Many parents are busy filling out dozens of school forms right now. Mixed in that paperwork is the FERPA (Family Educational Rights and Privacy Act) form that indicates your approval for the school to share your child's data. In years past most people paid little attention to this form as it seemed to apply mostly to sharing transcripts with colleges, military recruiters and school ring companies. They were most critical to families with messy domestic situations, people in witness protection or extreme privacy fanatics.
But given the regulatory changes that were approved recently by the DoEd, more parents should be paying closer attention to what they put in those forms. The new FERPA rules to allow all data collected by the school to be shared with the Departments of Health and Human Services, Labor and Corrections, private researchers and other vendors approved by DoEd. They received no legislative approval for this change.
Here are links to just some of the letters that were sent by organizations (incuding
EPIC) that expressed concerns over the change to FERPA.
1) American Assoc. of Collegiate Registrars and Admissions Officers
3) Electronic Privacy Information Center
4) National School Boards Association
5) American Council on Education
6) National Association of Independent Colleges and Universities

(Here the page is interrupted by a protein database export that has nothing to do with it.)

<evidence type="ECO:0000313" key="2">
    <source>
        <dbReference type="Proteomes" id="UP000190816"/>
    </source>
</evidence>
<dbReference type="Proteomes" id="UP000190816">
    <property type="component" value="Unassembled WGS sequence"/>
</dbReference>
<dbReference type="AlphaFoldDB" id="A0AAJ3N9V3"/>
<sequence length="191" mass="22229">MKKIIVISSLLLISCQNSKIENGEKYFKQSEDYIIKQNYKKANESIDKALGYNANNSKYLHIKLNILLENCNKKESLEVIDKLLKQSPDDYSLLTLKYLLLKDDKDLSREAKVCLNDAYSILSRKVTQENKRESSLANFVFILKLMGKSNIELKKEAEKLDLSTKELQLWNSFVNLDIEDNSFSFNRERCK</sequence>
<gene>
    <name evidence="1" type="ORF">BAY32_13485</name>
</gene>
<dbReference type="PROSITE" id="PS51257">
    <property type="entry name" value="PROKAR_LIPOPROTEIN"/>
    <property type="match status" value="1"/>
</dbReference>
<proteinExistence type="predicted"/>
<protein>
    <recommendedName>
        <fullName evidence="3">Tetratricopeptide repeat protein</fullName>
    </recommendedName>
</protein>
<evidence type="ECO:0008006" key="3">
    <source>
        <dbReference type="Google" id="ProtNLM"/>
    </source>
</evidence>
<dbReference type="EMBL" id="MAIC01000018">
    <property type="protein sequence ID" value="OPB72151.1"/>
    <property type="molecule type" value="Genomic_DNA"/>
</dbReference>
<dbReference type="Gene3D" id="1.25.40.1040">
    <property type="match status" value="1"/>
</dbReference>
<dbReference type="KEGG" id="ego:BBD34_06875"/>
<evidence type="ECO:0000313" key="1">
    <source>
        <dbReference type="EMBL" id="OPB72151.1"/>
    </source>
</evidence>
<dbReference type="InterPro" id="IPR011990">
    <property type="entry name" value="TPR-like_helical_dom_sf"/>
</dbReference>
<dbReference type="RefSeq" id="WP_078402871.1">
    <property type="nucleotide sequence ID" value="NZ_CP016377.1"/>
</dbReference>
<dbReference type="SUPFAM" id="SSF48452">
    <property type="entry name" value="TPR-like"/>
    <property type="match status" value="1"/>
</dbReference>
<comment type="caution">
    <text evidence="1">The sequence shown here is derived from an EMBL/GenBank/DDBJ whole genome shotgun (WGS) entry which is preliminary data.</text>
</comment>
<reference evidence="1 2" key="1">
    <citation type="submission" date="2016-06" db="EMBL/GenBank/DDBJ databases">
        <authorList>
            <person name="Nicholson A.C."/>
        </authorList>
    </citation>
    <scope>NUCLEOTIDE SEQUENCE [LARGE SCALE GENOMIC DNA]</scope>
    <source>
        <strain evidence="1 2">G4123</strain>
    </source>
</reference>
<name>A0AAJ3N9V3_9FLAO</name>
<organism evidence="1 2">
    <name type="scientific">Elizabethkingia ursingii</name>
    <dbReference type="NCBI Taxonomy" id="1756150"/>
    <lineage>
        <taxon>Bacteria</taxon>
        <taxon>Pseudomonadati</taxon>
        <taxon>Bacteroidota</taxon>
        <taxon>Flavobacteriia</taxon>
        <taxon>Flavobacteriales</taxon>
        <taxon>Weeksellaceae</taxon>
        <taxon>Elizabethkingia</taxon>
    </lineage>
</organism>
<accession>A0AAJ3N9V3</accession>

You may want to consider sending in a replacement Opt Out form like this one instead which states specifically what information they may share, rather than a blanket approval for information which you may not even be aware they are collecting.
To learn more about what is happening with your child's private data, go to Sheila Kaplan's site Education New York and Information Policy Watch. Also check out Diane Ravitch's blog Who Cares About Privacy Rights. Be sure to read the comments on her page as they are made by the people who have been following this issue most closely and really know their stuff.
The state oversight of private and parochial education is likely to increase slowly, especially along the lines of uniformity in statistics and records, sanitary inspection, common standards of work, and the enforcement of the attendance laws. In particular, the attitude toward the control of the child is likely to change. Each year the child is coming to belong more and more to the state, and less and less to the parent. - Ellwood P. Cubberley 1909